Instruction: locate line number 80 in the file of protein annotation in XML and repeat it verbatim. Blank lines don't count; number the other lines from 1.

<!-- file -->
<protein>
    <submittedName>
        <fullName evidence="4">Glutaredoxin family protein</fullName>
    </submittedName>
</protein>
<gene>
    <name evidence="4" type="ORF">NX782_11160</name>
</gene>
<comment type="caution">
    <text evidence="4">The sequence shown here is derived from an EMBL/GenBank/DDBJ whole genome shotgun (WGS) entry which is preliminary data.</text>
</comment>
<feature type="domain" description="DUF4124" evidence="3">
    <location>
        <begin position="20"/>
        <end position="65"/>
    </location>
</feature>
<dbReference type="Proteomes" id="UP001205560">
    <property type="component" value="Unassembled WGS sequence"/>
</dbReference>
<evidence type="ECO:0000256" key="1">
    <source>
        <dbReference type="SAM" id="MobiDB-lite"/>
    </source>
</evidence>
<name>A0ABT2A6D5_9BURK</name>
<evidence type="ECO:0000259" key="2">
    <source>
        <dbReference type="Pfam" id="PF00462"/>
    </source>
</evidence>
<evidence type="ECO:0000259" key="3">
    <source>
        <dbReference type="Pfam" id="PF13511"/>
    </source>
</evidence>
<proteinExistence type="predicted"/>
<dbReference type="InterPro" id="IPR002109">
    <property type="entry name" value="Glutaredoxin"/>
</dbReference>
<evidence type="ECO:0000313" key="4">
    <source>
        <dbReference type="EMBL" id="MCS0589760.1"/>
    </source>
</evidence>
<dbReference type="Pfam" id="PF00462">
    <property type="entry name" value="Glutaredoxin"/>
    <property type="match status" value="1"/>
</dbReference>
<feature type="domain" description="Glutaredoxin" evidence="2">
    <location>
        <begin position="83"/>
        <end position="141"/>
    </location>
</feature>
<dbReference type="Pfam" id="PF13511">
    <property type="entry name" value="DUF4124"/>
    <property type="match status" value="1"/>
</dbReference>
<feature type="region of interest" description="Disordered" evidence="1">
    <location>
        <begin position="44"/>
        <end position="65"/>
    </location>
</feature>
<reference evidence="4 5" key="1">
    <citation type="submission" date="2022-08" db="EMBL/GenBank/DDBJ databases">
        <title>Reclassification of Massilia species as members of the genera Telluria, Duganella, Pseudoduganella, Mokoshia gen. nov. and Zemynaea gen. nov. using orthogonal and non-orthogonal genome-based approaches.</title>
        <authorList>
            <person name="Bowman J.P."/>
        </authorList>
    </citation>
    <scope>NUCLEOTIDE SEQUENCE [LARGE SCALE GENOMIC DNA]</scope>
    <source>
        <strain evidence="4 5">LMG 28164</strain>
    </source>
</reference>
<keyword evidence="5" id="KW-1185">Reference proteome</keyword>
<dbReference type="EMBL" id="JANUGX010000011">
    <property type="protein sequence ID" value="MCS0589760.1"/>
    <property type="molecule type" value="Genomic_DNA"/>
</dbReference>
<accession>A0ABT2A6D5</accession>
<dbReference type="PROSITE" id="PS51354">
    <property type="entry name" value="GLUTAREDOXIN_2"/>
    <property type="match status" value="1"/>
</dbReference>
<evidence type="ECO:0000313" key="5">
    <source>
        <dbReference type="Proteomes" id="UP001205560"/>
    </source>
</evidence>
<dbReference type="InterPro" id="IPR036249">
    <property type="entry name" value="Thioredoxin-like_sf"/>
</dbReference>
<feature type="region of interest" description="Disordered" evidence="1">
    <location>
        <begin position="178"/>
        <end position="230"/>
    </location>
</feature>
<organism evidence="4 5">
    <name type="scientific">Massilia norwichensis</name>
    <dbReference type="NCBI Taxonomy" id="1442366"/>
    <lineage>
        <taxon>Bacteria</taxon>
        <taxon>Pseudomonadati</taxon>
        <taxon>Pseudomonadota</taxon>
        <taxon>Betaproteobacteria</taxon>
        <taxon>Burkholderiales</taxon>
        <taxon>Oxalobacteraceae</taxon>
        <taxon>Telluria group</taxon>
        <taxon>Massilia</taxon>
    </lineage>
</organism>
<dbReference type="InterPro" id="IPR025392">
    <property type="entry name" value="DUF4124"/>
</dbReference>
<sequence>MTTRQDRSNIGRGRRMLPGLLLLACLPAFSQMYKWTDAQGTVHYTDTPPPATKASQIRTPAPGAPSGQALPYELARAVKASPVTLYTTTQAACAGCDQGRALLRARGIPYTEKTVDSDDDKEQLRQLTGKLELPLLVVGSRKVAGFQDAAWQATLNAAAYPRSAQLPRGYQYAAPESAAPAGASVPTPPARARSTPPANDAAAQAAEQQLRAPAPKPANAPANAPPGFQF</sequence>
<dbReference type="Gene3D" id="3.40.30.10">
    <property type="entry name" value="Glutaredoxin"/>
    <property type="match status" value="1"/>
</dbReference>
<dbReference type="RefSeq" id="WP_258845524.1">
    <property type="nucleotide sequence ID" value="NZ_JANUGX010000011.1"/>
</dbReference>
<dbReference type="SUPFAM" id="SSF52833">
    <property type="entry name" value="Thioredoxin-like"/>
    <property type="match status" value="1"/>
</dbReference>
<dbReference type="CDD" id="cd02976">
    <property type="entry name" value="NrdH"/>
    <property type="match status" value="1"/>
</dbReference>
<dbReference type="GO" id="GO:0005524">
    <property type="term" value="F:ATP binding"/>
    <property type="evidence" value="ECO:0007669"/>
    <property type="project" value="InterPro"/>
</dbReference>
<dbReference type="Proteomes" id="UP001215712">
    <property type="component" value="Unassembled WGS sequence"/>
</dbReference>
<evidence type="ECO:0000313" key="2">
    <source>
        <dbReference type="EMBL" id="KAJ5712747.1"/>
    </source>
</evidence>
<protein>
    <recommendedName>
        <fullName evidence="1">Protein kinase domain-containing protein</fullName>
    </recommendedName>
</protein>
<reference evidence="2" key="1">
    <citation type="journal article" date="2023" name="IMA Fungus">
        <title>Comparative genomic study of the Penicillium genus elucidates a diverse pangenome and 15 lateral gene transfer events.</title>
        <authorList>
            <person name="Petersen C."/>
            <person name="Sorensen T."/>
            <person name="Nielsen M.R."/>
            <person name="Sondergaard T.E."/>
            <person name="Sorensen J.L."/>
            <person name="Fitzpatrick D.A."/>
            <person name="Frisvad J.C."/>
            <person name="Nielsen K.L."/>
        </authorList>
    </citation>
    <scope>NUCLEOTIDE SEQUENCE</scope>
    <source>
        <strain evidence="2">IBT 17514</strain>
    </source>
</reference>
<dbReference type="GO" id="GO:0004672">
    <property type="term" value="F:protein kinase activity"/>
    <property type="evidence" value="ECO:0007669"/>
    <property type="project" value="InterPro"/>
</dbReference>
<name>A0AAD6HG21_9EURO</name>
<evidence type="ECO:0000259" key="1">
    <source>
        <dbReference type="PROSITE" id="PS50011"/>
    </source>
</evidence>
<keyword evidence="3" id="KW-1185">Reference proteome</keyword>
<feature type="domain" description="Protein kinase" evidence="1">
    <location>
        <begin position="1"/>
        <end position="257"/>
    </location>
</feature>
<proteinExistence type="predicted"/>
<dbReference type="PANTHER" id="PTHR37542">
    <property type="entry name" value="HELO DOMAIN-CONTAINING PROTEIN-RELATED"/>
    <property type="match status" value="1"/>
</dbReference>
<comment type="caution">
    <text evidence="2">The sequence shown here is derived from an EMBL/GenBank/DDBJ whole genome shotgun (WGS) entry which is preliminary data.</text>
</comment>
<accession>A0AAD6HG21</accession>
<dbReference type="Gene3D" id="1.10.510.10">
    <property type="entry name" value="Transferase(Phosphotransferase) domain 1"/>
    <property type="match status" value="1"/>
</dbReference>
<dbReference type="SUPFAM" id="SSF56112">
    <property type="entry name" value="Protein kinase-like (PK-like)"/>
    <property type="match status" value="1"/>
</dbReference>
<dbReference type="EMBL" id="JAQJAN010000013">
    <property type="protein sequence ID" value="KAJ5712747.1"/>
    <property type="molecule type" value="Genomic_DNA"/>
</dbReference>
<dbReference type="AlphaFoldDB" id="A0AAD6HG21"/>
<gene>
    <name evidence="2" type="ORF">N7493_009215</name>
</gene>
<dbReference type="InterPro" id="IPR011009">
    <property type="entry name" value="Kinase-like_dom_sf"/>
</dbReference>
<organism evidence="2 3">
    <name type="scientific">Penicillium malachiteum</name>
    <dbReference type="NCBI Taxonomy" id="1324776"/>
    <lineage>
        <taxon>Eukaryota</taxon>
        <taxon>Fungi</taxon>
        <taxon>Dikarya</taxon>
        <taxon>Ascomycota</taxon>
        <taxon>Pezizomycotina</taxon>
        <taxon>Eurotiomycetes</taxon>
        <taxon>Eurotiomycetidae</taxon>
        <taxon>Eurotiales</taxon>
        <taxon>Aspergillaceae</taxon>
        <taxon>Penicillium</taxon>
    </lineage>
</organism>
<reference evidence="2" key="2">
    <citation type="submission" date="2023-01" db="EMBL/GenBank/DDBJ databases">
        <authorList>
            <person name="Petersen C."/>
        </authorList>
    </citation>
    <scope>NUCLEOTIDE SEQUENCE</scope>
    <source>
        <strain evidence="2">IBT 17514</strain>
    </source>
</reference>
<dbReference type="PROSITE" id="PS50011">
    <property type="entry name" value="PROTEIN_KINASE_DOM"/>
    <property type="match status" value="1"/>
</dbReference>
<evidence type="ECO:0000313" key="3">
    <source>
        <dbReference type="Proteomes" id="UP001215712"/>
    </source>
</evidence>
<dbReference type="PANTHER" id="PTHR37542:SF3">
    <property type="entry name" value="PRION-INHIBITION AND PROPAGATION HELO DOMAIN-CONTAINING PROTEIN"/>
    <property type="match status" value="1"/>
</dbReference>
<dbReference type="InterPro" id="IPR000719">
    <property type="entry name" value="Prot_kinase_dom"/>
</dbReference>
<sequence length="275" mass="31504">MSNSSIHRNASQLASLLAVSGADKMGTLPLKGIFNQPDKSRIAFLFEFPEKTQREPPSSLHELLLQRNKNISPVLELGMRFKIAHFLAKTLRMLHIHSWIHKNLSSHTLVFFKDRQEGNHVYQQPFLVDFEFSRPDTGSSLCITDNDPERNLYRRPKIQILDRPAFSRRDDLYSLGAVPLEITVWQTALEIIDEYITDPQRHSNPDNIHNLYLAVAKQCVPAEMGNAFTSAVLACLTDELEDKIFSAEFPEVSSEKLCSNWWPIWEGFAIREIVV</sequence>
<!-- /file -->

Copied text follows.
    <property type="protein sequence ID" value="MCS0589760.1"/>